UCSB Science Line
Sponge Spicules Nerve Cells Galaxy Abalone Shell Nickel Succinate X-ray Lens Lupine
UCSB Science Line
How it Works
Ask a Question
Search Topics
Our Scientists
Science Links
Contact Information
How is that the Caribbean islands, the Gulf of Mexico and the East Coast get all the hurricanes? How we do not get any here in the West Coast of California?
Question Date: 2018-09-14
Answer 1:

Short answer:
It's because of the California current off the west coast (which is cold) and the Gulf Stream off of the east coast (which is warm). Hurricanes lose strength over cold water, so they die before they can make landfall in California (although I have been in the eye of a remnant hurricane that made it into central Nevada!). The reason for these currents being where they are has to do with the Earth's rotation.

Long answer (hint: you may want to ask your junior high science teacher to explain parts of this with a globe):
The Earth spins from west to east. Because the equator is farther away from the axis of the Earth's rotation (which runs from pole to pole), the surface of the Earth on the equator is moving faster than the surface farther from the equator, and isn't moving at all on the poles. The ocean, being fluid, experiences drag due to contact with other parts of the ocean. This means that the ocean at the equator is slowed down in its rotation and rotates slower than the rest of the planet because it is experiencing drag from the parts of the ocean farther north and south. This has the consequence that, relative to the continents, the ocean at the equator has a current that is flowing from east to west, opposite the direction of Earth's rotation.

When an equatorial ocean current hits (the east coast of) a continent, it is deflected both to the north and to the south. Being on the equator, this current is warm, and so brings tropical warmth and with it tropical weather (such as hurricanes) along the eastern coast of the continent. As the current it continues to flow toward the pole, it eventually has to turn east as it gets to the pole. Then, when this eastward-flowing polar current hits (the west coast of) a continent, it can only be deflected back toward the equator, flowing along the continent's west coast. Now, of course, it's been flowing near the pole, and so is cold, and brings polar weather (such as coastal fog) to the west coast of the continent.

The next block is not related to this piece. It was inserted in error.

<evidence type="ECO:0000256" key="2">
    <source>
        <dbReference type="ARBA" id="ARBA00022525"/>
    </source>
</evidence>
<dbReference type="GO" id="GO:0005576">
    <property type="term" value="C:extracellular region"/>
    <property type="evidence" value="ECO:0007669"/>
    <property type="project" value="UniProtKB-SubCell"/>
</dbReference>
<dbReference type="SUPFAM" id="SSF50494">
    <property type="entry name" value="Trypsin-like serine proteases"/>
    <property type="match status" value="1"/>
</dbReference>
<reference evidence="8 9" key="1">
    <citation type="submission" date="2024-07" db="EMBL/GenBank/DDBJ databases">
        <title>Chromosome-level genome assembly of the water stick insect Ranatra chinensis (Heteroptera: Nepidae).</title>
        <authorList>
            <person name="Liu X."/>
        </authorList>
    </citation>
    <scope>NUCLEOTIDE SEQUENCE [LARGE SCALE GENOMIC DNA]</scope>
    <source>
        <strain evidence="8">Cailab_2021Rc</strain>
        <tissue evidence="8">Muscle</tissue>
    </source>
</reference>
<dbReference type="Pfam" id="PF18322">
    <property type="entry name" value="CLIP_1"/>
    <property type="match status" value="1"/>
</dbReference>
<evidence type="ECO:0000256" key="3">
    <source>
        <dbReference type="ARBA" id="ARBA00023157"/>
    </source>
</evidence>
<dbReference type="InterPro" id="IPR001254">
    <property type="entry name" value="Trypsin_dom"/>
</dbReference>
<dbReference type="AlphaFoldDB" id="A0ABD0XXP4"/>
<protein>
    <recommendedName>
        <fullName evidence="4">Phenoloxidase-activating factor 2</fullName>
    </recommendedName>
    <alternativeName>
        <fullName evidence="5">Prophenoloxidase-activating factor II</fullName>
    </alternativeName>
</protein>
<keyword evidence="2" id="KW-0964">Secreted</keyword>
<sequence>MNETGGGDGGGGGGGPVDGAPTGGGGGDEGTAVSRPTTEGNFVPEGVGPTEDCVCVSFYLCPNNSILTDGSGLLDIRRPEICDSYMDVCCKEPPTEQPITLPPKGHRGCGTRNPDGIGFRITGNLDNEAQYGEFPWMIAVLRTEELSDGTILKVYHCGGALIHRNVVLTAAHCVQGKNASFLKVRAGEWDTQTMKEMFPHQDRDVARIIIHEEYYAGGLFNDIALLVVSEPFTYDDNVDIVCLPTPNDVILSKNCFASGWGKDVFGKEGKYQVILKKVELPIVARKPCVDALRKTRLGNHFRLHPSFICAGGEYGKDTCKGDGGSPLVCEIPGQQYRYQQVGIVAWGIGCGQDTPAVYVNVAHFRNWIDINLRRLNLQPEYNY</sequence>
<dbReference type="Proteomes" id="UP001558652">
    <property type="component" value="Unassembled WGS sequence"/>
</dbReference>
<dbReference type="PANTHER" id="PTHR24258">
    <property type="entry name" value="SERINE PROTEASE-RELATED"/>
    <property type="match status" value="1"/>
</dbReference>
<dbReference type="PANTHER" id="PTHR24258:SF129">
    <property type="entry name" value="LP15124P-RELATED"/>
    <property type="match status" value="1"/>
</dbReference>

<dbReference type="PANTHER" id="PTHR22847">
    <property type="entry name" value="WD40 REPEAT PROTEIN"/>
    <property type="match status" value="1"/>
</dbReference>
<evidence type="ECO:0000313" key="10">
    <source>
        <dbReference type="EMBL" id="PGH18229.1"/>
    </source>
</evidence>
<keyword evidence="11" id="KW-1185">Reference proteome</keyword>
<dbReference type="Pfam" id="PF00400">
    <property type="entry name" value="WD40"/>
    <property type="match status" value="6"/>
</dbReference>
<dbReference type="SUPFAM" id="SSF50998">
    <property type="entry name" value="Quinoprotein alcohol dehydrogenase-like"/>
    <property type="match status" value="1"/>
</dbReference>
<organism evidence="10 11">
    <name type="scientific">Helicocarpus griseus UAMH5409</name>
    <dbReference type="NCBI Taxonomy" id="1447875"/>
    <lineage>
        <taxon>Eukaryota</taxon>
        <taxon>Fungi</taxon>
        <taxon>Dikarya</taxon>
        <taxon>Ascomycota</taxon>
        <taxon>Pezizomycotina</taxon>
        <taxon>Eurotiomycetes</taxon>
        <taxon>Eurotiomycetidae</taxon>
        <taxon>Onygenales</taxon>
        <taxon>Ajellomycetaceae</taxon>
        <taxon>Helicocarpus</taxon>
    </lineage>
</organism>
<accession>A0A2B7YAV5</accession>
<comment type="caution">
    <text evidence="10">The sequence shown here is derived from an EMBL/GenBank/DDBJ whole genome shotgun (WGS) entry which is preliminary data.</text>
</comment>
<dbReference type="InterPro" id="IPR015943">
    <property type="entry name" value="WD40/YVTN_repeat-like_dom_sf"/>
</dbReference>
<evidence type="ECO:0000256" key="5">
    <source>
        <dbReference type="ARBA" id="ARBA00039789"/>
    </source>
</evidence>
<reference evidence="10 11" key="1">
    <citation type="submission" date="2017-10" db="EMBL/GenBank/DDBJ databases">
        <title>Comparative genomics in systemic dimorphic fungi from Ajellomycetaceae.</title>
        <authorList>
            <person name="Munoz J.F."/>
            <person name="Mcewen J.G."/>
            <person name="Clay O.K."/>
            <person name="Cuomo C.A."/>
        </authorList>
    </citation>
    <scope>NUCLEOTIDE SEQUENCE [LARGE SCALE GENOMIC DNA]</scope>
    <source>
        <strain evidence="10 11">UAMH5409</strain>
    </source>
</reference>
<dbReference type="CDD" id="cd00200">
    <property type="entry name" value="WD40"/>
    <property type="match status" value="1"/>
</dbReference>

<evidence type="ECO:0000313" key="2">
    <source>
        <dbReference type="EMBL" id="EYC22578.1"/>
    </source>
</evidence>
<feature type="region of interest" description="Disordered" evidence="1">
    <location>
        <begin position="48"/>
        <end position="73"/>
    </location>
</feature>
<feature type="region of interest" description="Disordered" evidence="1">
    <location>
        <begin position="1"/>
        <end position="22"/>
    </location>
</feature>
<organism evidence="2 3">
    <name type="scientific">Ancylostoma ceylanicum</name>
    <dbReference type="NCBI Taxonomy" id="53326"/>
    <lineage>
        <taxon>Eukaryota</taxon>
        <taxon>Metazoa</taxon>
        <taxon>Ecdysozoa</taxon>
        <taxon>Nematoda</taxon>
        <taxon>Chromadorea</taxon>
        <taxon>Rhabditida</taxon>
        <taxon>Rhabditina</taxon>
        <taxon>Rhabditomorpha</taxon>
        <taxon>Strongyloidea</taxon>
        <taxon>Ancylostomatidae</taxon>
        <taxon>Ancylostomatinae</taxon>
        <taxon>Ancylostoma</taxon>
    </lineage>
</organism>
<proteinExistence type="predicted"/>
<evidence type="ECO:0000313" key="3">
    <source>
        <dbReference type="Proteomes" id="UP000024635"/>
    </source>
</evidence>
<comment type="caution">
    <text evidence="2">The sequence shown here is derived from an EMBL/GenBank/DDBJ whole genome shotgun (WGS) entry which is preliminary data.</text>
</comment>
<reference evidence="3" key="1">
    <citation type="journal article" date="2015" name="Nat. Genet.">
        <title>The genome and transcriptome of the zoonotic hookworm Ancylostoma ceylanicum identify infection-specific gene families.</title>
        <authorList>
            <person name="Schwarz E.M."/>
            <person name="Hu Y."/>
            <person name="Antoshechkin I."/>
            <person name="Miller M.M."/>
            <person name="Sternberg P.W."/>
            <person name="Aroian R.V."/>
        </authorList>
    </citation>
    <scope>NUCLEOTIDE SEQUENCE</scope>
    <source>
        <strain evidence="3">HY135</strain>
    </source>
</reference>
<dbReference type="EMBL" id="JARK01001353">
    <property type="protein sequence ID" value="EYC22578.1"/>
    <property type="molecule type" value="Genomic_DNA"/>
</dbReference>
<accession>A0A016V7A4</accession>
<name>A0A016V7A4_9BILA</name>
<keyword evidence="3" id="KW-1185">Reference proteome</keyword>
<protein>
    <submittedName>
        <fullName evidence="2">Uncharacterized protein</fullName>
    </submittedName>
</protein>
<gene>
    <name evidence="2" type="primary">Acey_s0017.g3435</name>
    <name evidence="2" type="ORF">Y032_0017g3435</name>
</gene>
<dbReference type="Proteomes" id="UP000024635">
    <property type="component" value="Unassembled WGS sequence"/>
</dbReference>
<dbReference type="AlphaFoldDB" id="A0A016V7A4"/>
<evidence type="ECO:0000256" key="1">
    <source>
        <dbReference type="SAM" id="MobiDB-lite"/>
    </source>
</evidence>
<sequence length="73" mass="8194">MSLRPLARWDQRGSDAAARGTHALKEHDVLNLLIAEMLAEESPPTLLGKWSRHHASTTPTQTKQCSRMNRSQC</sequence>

The California current off of the California coast is flowing south from the Gulf of Alaska, and is therefore cold. The Gulf Stream along the east coast comes out of the Gulf of Mexico, and is therefore warm. Hurricanes over warm water gain strength, so hurricanes can still be strong when they hit the east coast. Hurricanes over cold water lose strength, so by the time hits California, it's just a rotating mass of thunderstorms without a whole lot of powerful winds. The former hurricane that I drove through in Nevada was still recognizable as having once been a hurricane because the thunderstorms were arranged in curved arcs, and I knew when I was in the eye because I could see the storms around me in a circle, but there were gaps between the storms that I could see between them.

Answer 2:

The disparity has to do with the typical weather patterns in the Atlantic and Pacific Oceans. Hurricanes form near the tropics. The prevailing winds (essentially the direction that they blow most of the time) at those latitudes in the northern hemisphere blow from east to west. This means hurricanes are blown toward the east coast of the US, but away from the west coast.

Water temperatures also play a role. The Gulf is typically quite warm, which helps to maintain hurricanes. Water off the west coast tends to be colder, and this reduces the strength of any hurricanes which do come through.

Answer 3:

Hurricanes form in warm, moist air over warm water. Oceanic currents in the northern hemisphere circulate clockwise, so warm water from the equator flows to the Caribbean, Gulf of Mexico, and the East Coast, while cold water from the arctic flows to the west coast. The warm water in the east provides lots of energy and humidity for hurricanes to form, but in the west, the water is too cold.

Answer 4:

This site says hurricanes in the Northern Hemisphere move west, so hurricanes in the Atlantic Ocean hit the East Coast of the US, but hurricanes in the Pacific Ocean move away from the West Coast of the US -

Click Here to return to the search form.

University of California, Santa Barbara Materials Research Laboratory National Science Foundation
This program is co-sponsored by the National Science Foundation and UCSB School-University Partnerships
Copyright © 2020 The Regents of the University of California,
All Rights Reserved.
UCSB Terms of Use